The album title also resonates aptly in English, with its dual sense of cultivation – tilling the land – and of looking forward (until), reflecting both Macmillan’s heartfelt fealty to centuries-old tradition, and his skill at bringing it to timeless yet modern-day life. Produced by Donald Shaw – of Capercaillie/Celtic Connections fame – Till’s sensitively spacious, freshly imaginative arrangements feature such fellow contemporary folk luminaries as Julie Fowlis, Greg Lawson (GRIT), Ross Martin (Dàimh), James Mackintosh (Shooglenifty), James D. Mackenzie (Breabach) and Manus Lunny (Capercaillie).

As alluded to above, Macmillan has been singing nigh-on since he could talk, developing his talents and repertoire at both local ceilidhs and the annual Mòd network of competitive Gaelic festivals. Winner of the coveted National Mòd Gold Medal at only 18 – he triumphed again in the Traditional contest two years later. His parallel prowess on the bagpipes (as featured in Till’s two instrumental sets), resonates clearly through his vocal phrasing and ornamentation, while a potent expressive blend of gravitas and passion, buoyancy and weight, also reveals the uniquely elemental influence of Gaelic psalm-singing, a tradition still widespread during his childhood. Following Taladh Nan Cuantan’s release, Macmillan’s six years with award-winning Highland band Dàimh further honed this exquisitely distinctive artistry, not least in his masterly handling of accompaniment – artistry that now, on Till, attains marvellously mature, transcendently eloquent fruition.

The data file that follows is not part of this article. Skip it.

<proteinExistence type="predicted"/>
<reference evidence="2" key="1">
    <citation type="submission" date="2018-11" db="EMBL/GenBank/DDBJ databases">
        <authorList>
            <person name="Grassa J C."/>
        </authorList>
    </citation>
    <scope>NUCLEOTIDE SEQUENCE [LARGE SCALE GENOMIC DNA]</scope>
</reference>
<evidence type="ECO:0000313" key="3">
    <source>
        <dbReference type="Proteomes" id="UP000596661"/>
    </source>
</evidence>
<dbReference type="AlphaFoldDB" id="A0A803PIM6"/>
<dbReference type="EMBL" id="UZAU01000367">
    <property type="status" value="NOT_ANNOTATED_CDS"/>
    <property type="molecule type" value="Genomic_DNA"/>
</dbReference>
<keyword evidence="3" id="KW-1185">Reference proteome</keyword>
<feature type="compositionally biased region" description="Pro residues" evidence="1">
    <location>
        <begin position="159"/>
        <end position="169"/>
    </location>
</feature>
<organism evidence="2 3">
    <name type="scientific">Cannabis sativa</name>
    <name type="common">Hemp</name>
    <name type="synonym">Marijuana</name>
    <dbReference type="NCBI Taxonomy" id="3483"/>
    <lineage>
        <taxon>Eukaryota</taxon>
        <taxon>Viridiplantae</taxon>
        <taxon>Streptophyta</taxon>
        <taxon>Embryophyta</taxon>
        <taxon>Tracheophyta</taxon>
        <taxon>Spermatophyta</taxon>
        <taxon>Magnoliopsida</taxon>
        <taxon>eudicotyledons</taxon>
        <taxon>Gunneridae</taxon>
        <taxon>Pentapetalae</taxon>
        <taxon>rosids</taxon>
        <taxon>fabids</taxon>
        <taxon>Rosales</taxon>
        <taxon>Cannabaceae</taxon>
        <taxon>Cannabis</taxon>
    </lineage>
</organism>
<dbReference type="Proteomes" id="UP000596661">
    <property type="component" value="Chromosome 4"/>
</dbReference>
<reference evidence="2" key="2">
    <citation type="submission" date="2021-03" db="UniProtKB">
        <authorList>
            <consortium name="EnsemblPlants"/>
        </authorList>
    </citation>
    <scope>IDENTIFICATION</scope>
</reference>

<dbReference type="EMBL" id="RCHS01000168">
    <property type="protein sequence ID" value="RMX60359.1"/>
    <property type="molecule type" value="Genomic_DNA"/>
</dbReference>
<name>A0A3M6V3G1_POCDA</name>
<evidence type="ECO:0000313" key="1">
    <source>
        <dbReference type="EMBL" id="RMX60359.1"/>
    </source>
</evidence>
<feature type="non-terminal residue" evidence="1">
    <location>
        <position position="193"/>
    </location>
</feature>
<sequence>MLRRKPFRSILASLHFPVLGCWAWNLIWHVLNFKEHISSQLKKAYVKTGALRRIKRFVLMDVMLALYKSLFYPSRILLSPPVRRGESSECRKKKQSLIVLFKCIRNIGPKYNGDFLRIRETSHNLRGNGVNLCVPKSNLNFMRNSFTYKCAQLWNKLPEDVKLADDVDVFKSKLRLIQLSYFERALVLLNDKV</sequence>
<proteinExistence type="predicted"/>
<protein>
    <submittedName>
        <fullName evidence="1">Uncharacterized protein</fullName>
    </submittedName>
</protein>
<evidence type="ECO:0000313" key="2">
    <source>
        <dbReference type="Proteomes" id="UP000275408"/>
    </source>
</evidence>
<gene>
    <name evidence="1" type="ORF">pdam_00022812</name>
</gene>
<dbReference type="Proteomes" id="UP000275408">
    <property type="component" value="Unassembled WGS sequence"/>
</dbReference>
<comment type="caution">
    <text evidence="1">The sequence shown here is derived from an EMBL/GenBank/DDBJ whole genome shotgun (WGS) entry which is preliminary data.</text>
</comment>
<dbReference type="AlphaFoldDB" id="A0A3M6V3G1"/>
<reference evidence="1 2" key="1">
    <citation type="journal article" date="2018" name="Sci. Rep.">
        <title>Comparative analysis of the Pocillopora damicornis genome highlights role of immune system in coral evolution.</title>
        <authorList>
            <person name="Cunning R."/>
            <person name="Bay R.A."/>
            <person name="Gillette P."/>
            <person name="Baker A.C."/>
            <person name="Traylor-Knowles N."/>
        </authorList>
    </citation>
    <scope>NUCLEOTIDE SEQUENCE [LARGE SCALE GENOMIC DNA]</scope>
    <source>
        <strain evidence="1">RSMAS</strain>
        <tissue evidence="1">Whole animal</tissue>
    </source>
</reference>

Artist’s website:   

Kaela Rowan announces second solo album

Kaela Rowan